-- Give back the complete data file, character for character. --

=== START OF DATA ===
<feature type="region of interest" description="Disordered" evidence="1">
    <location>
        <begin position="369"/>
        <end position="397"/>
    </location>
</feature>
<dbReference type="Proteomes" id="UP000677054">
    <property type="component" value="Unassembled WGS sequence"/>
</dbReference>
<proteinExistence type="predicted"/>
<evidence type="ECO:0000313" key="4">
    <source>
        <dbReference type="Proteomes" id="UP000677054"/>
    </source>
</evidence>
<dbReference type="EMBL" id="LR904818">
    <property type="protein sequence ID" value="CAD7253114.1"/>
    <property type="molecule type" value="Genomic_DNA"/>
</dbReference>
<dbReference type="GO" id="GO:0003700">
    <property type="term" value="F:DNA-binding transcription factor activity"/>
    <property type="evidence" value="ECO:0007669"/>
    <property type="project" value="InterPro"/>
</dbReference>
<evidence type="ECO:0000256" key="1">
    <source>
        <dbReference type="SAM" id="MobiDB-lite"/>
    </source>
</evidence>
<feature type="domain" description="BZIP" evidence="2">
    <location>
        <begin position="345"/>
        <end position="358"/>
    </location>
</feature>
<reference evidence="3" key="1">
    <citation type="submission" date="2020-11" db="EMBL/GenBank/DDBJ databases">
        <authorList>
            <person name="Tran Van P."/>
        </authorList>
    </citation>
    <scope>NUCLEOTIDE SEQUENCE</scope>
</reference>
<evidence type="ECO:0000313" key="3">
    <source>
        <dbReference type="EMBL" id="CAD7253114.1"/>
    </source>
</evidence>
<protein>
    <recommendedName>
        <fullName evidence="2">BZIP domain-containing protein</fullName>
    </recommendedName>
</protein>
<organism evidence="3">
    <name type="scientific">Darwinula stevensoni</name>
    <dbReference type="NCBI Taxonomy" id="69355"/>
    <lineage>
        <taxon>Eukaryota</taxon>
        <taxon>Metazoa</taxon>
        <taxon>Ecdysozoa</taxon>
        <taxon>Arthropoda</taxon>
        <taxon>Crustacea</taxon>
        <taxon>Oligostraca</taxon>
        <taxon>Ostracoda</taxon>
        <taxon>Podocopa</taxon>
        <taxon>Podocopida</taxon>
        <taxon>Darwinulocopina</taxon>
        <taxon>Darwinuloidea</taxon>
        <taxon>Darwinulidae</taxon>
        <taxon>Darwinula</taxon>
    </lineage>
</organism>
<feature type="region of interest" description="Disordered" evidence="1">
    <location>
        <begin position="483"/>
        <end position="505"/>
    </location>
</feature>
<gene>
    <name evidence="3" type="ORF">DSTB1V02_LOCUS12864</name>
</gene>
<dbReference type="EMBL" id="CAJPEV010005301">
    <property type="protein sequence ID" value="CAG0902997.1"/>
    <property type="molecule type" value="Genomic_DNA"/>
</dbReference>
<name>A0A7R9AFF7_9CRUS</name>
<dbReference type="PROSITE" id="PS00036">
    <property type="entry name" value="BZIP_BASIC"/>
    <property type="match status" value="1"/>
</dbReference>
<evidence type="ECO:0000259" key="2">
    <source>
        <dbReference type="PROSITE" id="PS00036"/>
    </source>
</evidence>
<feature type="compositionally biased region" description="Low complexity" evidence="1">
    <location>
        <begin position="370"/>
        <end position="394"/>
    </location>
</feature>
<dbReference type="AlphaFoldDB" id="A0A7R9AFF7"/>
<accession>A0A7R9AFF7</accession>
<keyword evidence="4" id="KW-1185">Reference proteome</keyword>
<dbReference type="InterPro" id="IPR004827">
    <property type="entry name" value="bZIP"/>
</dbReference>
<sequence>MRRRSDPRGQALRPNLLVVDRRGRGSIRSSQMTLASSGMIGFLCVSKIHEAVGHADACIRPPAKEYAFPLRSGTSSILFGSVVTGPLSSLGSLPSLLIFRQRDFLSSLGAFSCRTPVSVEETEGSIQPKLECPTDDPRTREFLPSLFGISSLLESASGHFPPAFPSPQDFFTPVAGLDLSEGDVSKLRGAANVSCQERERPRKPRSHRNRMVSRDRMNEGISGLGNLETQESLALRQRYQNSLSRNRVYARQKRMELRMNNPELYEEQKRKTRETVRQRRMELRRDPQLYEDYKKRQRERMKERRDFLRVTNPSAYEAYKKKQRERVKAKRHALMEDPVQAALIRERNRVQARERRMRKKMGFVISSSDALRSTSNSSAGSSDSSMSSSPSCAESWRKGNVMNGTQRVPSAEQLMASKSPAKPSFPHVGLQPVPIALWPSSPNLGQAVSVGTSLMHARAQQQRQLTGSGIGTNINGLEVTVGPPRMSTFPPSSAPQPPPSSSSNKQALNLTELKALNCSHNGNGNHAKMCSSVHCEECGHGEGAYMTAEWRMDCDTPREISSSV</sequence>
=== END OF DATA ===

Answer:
<feature type="region of interest" description="Disordered" evidence="1">
    <location>
        <begin position="369"/>
        <end position="397"/>
    </location>
</feature>
<dbReference type="Proteomes" id="UP000677054">
    <property type="component" value="Unassembled WGS sequence"/>
</dbReference>
<proteinExistence type="predicted"/>
<evidence type="ECO:0000313" key="4">
    <source>
        <dbReference type="Proteomes" id="UP000677054"/>
    </source>
</evidence>
<dbReference type="EMBL" id="LR904818">
    <property type="protein sequence ID" value="CAD7253114.1"/>
    <property type="molecule type" value="Genomic_DNA"/>
</dbReference>
<dbReference type="GO" id="GO:0003700">
    <property type="term" value="F:DNA-binding transcription factor activity"/>
    <property type="evidence" value="ECO:0007669"/>
    <property type="project" value="InterPro"/>
</dbReference>
<evidence type="ECO:0000256" key="1">
    <source>
        <dbReference type="SAM" id="MobiDB-lite"/>
    </source>
</evidence>
<feature type="domain" description="BZIP" evidence="2">
    <location>
        <begin position="345"/>
        <end position="358"/>
    </location>
</feature>
<reference evidence="3" key="1">
    <citation type="submission" date="2020-11" db="EMBL/GenBank/DDBJ databases">
        <authorList>
            <person name="Tran Van P."/>
        </authorList>
    </citation>
    <scope>NUCLEOTIDE SEQUENCE</scope>
</reference>
<evidence type="ECO:0000313" key="3">
    <source>
        <dbReference type="EMBL" id="CAD7253114.1"/>
    </source>
</evidence>
<protein>
    <recommendedName>
        <fullName evidence="2">BZIP domain-containing protein</fullName>
    </recommendedName>
</protein>
<organism evidence="3">
    <name type="scientific">Darwinula stevensoni</name>
    <dbReference type="NCBI Taxonomy" id="69355"/>
    <lineage>
        <taxon>Eukaryota</taxon>
        <taxon>Metazoa</taxon>
        <taxon>Ecdysozoa</taxon>
        <taxon>Arthropoda</taxon>
        <taxon>Crustacea</taxon>
        <taxon>Oligostraca</taxon>
        <taxon>Ostracoda</taxon>
        <taxon>Podocopa</taxon>
        <taxon>Podocopida</taxon>
        <taxon>Darwinulocopina</taxon>
        <taxon>Darwinuloidea</taxon>
        <taxon>Darwinulidae</taxon>
        <taxon>Darwinula</taxon>
    </lineage>
</organism>
<feature type="region of interest" description="Disordered" evidence="1">
    <location>
        <begin position="483"/>
        <end position="505"/>
    </location>
</feature>
<gene>
    <name evidence="3" type="ORF">DSTB1V02_LOCUS12864</name>
</gene>
<dbReference type="EMBL" id="CAJPEV010005301">
    <property type="protein sequence ID" value="CAG0902997.1"/>
    <property type="molecule type" value="Genomic_DNA"/>
</dbReference>
<name>A0A7R9AFF7_9CRUS</name>
<dbReference type="PROSITE" id="PS00036">
    <property type="entry name" value="BZIP_BASIC"/>
    <property type="match status" value="1"/>
</dbReference>
<evidence type="ECO:0000259" key="2">
    <source>
        <dbReference type="PROSITE" id="PS00036"/>
    </source>
</evidence>
<feature type="compositionally biased region" description="Low complexity" evidence="1">
    <location>
        <begin position="370"/>
        <end position="394"/>
    </location>
</feature>
<dbReference type="AlphaFoldDB" id="A0A7R9AFF7"/>
<accession>A0A7R9AFF7</accession>
<keyword evidence="4" id="KW-1185">Reference proteome</keyword>
<dbReference type="InterPro" id="IPR004827">
    <property type="entry name" value="bZIP"/>
</dbReference>
<sequence>MRRRSDPRGQALRPNLLVVDRRGRGSIRSSQMTLASSGMIGFLCVSKIHEAVGHADACIRPPAKEYAFPLRSGTSSILFGSVVTGPLSSLGSLPSLLIFRQRDFLSSLGAFSCRTPVSVEETEGSIQPKLECPTDDPRTREFLPSLFGISSLLESASGHFPPAFPSPQDFFTPVAGLDLSEGDVSKLRGAANVSCQERERPRKPRSHRNRMVSRDRMNEGISGLGNLETQESLALRQRYQNSLSRNRVYARQKRMELRMNNPELYEEQKRKTRETVRQRRMELRRDPQLYEDYKKRQRERMKERRDFLRVTNPSAYEAYKKKQRERVKAKRHALMEDPVQAALIRERNRVQARERRMRKKMGFVISSSDALRSTSNSSAGSSDSSMSSSPSCAESWRKGNVMNGTQRVPSAEQLMASKSPAKPSFPHVGLQPVPIALWPSSPNLGQAVSVGTSLMHARAQQQRQLTGSGIGTNINGLEVTVGPPRMSTFPPSSAPQPPPSSSSNKQALNLTELKALNCSHNGNGNHAKMCSSVHCEECGHGEGAYMTAEWRMDCDTPREISSSV</sequence>